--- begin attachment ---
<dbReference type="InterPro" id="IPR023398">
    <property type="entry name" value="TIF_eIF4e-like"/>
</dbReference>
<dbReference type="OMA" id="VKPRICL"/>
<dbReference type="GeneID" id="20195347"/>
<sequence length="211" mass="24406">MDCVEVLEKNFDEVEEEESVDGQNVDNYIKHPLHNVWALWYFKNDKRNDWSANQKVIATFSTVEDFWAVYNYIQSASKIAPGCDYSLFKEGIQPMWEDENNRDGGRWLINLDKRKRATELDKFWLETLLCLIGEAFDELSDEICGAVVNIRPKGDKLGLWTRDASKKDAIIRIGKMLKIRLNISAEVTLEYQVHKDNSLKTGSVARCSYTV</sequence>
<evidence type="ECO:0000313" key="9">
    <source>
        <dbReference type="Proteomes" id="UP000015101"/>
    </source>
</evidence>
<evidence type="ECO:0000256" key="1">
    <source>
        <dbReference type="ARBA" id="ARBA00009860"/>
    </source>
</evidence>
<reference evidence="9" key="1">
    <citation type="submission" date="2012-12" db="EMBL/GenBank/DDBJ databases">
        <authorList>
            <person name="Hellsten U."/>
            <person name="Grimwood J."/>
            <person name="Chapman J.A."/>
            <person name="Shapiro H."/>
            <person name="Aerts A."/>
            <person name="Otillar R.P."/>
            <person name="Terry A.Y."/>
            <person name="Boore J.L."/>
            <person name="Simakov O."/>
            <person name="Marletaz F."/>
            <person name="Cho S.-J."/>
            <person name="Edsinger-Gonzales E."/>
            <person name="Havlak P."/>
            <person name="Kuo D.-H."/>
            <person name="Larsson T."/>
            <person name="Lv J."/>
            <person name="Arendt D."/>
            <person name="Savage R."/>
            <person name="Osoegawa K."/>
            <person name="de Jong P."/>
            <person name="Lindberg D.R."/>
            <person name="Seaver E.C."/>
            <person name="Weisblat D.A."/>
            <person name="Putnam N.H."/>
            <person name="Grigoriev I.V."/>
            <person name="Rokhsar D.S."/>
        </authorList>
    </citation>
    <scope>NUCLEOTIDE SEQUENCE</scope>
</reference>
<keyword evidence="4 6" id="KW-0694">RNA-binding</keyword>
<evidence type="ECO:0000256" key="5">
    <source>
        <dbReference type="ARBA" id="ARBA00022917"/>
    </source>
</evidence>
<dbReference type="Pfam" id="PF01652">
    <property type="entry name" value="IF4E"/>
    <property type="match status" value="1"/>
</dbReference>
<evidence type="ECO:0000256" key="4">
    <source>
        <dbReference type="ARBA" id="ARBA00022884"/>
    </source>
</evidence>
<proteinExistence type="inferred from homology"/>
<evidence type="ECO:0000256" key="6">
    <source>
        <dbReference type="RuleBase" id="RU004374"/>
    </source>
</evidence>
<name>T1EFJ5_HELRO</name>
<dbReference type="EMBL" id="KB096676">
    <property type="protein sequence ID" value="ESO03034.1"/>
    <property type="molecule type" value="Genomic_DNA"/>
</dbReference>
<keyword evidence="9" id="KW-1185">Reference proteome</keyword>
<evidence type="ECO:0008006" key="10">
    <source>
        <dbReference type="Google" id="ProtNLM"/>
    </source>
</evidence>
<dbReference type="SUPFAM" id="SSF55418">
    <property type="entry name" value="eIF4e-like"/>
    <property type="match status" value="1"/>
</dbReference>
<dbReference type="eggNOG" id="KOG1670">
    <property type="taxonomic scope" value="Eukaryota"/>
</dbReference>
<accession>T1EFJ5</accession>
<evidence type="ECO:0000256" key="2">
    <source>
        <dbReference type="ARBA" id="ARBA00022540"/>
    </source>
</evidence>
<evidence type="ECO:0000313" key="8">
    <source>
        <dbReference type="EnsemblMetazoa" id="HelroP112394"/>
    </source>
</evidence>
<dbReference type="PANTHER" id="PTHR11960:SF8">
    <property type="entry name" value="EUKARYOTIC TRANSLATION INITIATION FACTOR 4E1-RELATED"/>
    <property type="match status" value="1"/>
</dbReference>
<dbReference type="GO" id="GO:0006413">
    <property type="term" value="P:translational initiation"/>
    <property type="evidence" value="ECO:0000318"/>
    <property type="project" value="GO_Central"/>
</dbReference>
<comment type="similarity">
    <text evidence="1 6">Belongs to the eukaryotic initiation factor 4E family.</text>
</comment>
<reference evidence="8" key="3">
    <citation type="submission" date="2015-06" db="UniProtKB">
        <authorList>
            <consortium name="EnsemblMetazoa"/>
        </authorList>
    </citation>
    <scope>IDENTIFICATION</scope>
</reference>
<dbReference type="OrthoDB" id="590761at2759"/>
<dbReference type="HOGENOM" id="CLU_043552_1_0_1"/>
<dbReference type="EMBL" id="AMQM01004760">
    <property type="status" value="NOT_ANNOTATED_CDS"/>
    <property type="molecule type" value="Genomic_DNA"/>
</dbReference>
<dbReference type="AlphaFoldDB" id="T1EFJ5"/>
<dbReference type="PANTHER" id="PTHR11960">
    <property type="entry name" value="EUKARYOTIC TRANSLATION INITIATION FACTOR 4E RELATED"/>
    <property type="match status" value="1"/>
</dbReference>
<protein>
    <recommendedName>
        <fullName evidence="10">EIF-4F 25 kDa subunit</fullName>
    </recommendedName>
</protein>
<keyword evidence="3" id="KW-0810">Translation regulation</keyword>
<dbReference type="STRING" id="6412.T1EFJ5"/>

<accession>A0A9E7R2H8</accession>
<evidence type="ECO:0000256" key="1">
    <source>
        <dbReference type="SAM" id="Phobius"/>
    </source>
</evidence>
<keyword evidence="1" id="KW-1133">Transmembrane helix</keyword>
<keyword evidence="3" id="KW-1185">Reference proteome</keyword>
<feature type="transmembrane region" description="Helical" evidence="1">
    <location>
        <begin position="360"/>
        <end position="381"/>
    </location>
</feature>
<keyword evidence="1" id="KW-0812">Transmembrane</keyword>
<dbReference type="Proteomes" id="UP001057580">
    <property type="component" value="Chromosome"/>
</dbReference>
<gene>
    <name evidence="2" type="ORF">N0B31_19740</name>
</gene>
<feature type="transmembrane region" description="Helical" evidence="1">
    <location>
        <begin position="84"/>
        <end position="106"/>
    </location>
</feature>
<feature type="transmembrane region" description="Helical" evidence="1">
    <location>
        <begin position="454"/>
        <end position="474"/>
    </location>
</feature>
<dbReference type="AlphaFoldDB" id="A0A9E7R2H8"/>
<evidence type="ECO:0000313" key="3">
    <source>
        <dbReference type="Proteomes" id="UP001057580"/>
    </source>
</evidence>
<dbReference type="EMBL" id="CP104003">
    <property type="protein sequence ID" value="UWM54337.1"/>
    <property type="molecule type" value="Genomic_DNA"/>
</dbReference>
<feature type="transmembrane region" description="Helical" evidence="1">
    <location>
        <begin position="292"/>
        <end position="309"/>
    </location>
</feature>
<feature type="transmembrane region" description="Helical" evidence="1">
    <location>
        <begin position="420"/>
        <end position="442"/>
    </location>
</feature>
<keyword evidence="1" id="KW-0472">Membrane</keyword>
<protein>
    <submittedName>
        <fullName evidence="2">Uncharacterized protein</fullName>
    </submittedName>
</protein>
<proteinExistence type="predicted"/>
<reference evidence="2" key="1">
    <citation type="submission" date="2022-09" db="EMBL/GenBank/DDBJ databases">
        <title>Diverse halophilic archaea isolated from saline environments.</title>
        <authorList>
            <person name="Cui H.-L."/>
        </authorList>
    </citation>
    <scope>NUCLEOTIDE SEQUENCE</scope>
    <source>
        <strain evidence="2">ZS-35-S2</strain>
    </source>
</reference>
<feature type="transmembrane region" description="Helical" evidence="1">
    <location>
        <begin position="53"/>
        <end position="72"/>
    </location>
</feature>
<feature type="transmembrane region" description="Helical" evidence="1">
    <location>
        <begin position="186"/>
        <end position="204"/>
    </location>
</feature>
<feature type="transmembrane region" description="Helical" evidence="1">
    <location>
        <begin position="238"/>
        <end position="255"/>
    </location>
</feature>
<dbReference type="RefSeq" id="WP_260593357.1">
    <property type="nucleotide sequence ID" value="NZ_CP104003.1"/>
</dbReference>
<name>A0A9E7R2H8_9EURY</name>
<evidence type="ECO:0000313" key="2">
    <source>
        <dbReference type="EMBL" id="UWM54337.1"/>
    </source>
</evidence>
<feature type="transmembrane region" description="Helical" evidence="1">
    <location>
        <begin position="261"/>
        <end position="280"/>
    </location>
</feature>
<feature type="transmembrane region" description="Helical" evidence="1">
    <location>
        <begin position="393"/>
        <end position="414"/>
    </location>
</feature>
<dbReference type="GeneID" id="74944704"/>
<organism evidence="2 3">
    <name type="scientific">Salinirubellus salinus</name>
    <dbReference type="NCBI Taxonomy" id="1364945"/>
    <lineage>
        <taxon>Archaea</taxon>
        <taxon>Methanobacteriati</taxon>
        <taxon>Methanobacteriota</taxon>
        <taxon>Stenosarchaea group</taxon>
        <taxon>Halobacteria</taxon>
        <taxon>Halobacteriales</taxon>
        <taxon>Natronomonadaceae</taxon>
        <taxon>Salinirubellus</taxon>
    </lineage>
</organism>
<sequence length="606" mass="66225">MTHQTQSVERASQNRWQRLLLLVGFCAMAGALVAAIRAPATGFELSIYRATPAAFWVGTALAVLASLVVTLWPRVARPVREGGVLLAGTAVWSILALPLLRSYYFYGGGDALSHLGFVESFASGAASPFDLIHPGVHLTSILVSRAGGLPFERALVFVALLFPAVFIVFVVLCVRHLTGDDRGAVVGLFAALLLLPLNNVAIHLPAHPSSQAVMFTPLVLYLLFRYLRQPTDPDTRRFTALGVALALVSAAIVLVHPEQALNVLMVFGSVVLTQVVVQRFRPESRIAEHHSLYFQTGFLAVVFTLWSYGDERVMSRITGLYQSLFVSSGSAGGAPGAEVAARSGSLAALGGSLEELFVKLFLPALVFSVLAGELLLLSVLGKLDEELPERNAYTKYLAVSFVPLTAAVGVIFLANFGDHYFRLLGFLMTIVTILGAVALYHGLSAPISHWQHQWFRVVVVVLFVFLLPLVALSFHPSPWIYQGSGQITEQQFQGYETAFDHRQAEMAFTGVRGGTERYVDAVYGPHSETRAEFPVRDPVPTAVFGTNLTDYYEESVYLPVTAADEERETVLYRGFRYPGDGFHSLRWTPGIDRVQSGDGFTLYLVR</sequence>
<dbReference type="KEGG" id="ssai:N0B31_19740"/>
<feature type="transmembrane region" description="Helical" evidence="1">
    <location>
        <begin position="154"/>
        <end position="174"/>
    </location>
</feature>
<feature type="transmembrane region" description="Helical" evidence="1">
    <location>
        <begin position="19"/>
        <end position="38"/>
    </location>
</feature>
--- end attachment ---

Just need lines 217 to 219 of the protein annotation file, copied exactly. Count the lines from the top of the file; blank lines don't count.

</feature>
<feature type="transmembrane region" description="Helical" evidence="1">
    <location>